Courmayeur, the Mont Blanc mountain range, the views here are as good as they get, and while the climb is always technical, always challenging, it remains completely rideable. Another epic is the Pointe de Metz, the local mountain above Aosta which rises to more than 2600m take into account that Aosta sits at less than six hundred metres above sea level and this equals two thousand metres of uphill – but inevitably also two thousand metres of downhill on nothing but the best of trails. Pure flow, of the flowiest kind – riding just doesn't get any better than this!
Crossing the border to France gets you to Bourg-Saint-Maurice, which sits at the base of the Les Arcs mountain area. A vast network of trails covers all key areas on the mountain, suitable for all skill levels. We spend most of our time on the trails on the south side of the mountain, but also make our way towards Bozel, a tiny village situated close to Courchevel and the nearby bike park. However, we're more attracted by the traditional hiking trails and get lucky on the flanks of the Aiguille d'Aout, where absolutely surreal singletrack takes us back to the valley.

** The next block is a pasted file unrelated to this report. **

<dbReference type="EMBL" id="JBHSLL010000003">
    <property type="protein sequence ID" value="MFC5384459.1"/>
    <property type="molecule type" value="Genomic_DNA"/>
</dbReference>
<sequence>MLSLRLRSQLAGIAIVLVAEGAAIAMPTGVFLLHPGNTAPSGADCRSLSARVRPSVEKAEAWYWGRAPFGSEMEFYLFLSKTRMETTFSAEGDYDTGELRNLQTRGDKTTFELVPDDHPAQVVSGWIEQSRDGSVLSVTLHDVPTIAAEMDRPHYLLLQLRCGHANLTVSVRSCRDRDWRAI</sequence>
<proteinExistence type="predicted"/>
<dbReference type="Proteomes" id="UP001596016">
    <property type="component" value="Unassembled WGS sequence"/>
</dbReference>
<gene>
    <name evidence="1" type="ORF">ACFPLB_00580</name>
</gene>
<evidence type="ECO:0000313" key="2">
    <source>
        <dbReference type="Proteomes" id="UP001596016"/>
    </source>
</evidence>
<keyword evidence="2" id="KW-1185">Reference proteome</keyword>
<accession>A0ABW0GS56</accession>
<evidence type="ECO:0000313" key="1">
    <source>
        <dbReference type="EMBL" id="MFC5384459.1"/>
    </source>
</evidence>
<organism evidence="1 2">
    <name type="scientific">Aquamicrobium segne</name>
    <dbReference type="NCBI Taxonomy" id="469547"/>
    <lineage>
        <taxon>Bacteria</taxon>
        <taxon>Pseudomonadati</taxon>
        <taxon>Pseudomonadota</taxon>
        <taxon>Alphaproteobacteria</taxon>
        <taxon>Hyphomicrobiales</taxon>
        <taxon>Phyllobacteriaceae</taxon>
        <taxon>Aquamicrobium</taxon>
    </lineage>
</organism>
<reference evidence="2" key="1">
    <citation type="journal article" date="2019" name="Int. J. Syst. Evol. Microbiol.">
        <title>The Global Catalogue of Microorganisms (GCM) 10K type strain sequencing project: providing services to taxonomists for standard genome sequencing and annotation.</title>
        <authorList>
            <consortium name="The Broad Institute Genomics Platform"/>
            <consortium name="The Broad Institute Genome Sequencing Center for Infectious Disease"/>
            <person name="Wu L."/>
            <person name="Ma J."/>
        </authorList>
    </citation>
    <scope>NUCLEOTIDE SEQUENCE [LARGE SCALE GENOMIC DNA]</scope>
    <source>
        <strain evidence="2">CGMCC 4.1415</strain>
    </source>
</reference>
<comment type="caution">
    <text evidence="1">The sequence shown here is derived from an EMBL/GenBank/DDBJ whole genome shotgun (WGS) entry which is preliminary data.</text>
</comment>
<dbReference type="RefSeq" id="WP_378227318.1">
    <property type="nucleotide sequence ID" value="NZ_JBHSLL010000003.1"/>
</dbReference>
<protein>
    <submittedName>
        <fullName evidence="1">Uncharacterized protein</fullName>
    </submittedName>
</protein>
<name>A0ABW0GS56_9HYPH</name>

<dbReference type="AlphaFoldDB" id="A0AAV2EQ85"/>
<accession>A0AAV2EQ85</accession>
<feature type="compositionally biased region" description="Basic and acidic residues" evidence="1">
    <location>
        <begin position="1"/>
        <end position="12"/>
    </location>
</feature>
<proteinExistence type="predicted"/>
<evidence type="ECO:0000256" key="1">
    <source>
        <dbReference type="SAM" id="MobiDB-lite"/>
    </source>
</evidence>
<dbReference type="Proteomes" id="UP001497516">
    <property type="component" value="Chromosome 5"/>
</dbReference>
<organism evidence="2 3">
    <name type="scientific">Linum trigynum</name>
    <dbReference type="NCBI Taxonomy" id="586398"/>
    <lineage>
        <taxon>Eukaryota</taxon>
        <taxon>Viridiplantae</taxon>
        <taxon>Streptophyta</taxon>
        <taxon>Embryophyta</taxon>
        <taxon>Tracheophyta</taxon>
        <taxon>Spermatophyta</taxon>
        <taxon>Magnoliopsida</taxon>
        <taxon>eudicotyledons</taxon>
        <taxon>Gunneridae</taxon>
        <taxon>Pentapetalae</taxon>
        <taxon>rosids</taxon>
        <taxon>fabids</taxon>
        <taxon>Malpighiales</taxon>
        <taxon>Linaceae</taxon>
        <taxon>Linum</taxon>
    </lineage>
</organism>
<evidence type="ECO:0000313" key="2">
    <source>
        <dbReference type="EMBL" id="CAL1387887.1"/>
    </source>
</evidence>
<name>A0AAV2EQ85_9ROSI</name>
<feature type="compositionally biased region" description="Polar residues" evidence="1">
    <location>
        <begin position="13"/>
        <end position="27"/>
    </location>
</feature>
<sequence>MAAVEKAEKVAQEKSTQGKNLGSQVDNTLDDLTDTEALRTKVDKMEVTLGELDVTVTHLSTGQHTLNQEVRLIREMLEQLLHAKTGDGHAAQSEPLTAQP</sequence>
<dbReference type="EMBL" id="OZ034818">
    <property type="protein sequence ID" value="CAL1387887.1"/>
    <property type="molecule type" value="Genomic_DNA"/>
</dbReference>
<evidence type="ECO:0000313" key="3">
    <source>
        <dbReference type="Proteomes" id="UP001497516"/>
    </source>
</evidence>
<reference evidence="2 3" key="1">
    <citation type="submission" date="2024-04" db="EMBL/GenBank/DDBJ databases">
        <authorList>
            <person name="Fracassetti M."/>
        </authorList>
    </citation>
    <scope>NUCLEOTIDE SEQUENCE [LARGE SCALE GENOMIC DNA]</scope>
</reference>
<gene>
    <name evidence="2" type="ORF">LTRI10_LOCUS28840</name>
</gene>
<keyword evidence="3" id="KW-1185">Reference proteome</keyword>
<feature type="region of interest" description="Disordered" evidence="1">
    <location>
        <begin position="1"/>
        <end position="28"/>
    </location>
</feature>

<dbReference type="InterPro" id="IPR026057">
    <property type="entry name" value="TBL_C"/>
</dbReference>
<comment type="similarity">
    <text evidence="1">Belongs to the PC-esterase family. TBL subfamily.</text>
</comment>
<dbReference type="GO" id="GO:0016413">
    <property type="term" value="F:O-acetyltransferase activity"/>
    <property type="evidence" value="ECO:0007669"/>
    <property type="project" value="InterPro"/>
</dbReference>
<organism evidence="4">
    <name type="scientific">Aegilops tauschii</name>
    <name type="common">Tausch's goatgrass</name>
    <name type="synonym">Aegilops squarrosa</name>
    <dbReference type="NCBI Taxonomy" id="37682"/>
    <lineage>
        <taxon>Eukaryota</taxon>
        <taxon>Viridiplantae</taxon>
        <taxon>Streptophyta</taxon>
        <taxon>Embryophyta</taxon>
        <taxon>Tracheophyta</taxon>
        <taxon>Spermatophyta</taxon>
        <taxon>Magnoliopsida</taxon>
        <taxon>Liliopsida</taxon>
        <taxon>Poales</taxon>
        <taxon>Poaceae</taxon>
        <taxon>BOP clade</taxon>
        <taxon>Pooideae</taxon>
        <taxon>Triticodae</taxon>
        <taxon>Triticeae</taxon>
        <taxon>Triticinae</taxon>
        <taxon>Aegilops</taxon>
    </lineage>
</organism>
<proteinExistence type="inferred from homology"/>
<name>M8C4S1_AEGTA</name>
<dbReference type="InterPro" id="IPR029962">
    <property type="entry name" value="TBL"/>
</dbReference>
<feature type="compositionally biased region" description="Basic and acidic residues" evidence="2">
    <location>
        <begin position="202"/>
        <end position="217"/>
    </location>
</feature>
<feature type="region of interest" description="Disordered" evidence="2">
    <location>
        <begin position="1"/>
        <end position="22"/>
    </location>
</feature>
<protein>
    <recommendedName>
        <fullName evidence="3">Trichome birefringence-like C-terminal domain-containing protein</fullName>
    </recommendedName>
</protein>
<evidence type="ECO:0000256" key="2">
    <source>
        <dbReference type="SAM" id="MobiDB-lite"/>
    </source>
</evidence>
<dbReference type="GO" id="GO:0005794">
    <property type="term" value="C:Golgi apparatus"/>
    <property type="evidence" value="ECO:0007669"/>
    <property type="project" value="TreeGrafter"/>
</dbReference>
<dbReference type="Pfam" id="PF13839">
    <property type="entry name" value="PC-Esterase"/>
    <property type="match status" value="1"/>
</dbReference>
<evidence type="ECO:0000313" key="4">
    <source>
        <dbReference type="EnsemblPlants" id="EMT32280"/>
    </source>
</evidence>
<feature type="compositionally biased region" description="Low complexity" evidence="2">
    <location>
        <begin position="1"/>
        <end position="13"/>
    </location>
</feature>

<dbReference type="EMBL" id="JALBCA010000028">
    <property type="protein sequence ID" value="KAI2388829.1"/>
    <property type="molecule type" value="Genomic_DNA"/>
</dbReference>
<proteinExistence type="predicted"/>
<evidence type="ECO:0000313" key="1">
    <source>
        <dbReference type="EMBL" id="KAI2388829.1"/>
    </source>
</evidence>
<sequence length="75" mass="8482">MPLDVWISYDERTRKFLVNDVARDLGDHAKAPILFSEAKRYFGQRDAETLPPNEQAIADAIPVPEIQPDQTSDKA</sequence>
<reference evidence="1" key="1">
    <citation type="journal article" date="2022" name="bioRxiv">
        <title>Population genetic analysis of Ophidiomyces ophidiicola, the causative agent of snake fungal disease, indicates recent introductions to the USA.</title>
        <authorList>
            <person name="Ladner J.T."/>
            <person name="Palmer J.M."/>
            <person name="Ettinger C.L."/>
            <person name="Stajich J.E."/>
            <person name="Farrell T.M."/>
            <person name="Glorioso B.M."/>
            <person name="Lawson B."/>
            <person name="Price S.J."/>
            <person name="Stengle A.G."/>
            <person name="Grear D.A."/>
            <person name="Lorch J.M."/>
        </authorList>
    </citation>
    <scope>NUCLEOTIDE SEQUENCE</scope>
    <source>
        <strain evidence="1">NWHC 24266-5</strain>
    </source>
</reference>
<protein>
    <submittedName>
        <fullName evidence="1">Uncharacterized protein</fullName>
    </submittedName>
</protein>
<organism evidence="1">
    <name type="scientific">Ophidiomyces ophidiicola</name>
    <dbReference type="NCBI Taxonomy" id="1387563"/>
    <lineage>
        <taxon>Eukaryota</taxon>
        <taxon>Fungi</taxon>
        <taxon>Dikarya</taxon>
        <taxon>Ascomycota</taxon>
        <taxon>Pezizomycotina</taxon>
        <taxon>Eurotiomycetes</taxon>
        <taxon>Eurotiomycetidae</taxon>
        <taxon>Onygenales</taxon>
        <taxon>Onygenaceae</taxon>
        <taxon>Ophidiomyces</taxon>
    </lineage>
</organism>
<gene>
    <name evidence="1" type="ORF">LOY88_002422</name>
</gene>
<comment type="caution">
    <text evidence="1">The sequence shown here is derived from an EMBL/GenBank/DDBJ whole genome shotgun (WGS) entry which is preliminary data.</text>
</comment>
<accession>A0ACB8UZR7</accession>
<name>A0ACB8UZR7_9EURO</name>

After some acclimatization, it is time for the first venture into thin air: the Aiguille de la Grande Sassière. Thanks to Facebook's reminder, I know that I had been on that summit precisely five years ago, and I've been thinking about a repetition ever since. Fifteen hundred vertical meters nestle between the parking lot at the bottom, and the summit, fifty of which are rideable. For the remaining, the bike sits on your shoulders. We meet dozens of hikers that are all impressed and stoked about our project. One mountain guide explains that this tour has become somewhat of a classic ride among local bikers, and to our surprise, we can even spot some tracks in the soft soil. At three thousand metres, we make the first stop for breakfast. Croissants, baguette, and panorama – in moments like this, France is hard to beat. A short steep section soon after turns out to be no big challenge, and soon we find ourselves next to the Glacier de la Sassière, that will be on our side all the way to the summit.